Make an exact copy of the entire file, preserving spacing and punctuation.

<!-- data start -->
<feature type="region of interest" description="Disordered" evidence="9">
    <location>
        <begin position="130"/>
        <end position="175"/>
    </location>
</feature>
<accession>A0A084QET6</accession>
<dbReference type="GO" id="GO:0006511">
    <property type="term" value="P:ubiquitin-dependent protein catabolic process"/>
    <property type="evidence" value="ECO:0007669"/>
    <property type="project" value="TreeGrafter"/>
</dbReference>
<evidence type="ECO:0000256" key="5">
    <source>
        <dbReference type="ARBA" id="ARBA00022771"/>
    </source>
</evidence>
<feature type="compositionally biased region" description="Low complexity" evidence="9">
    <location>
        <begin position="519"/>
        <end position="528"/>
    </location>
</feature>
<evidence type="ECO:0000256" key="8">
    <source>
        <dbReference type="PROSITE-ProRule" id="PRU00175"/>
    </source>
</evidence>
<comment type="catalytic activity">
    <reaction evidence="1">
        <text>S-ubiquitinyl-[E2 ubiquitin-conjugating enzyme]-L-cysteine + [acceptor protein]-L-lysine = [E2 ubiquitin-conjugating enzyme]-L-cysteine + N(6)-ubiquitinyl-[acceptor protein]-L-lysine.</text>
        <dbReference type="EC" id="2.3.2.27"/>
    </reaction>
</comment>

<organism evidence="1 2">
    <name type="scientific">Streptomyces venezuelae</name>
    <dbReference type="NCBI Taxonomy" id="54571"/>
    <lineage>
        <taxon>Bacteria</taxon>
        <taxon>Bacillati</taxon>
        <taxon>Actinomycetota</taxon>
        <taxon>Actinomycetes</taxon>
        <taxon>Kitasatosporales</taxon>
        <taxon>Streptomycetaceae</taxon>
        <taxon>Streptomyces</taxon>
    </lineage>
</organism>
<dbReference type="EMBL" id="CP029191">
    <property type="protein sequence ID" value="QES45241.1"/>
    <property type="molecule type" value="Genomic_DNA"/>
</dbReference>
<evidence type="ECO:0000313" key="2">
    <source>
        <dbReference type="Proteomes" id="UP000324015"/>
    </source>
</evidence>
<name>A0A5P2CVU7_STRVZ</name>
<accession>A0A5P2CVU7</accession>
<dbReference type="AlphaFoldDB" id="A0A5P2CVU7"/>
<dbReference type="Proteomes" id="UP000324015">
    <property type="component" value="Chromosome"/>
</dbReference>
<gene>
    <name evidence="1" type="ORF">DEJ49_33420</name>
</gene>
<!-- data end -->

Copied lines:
<feature type="region of interest" description="Disordered" evidence="9">
    <location>
        <begin position="130"/>
        <end position="175"/>
    </location>
</feature>
<accession>A0A084QET6</accession>
<dbReference type="GO" id="GO:0006511">
    <property type="term" value="P:ubiquitin-dependent protein catabolic process"/>
    <property type="evidence" value="ECO:0007669"/>
    <property type="project" value="TreeGrafter"/>
</dbReference>
<evidence type="ECO:0000256" key="5">
    <source>
        <dbReference type="ARBA" id="ARBA00022771"/>
    </source>
</evidence>
<feature type="compositionally biased region" description="Low complexity" evidence="9">
    <location>
        <begin position="519"/>
        <end position="528"/>
    </location>
</feature>
<evidence type="ECO:0000256" key="8">
    <source>
        <dbReference type="PROSITE-ProRule" id="PRU00175"/>
    </source>
</evidence>
<comment type="catalytic activity">
    <reaction evidence="1">
        <text>S-ubiquitinyl-[E2 ubiquitin-conjugating enzyme]-L-cysteine + [acceptor protein]-L-lysine = [E2 ubiquitin-conjugating enzyme]-L-cysteine + N(6)-ubiquitinyl-[acceptor protein]-L-lysine.</text>
        <dbReference type="EC" id="2.3.2.27"/>
    </reaction>
</comment>

<organism evidence="1 2">
    <name type="scientific">Streptomyces venezuelae</name>
    <dbReference type="NCBI Taxonomy" id="54571"/>
    <lineage>
        <taxon>Bacteria</taxon>
        <taxon>Bacillati</taxon>
        <taxon>Actinomycetota</taxon>
        <taxon>Actinomycetes</taxon>
        <taxon>Kitasatosporales</taxon>
        <taxon>Streptomycetaceae</taxon>
        <taxon>Streptomyces</taxon>
    </lineage>
</organism>
<dbReference type="EMBL" id="CP029191">
    <property type="protein sequence ID" value="QES45241.1"/>
    <property type="molecule type" value="Genomic_DNA"/>
</dbReference>
<evidence type="ECO:0000313" key="2">
    <source>
        <dbReference type="Proteomes" id="UP000324015"/>
    </source>
</evidence>
<name>A0A5P2CVU7_STRVZ</name>
<accession>A0A5P2CVU7</accession>
<dbReference type="AlphaFoldDB" id="A0A5P2CVU7"/>
<dbReference type="Proteomes" id="UP000324015">
    <property type="component" value="Chromosome"/>
</dbReference>
<gene>
    <name evidence="1" type="ORF">DEJ49_33420</name>
</gene>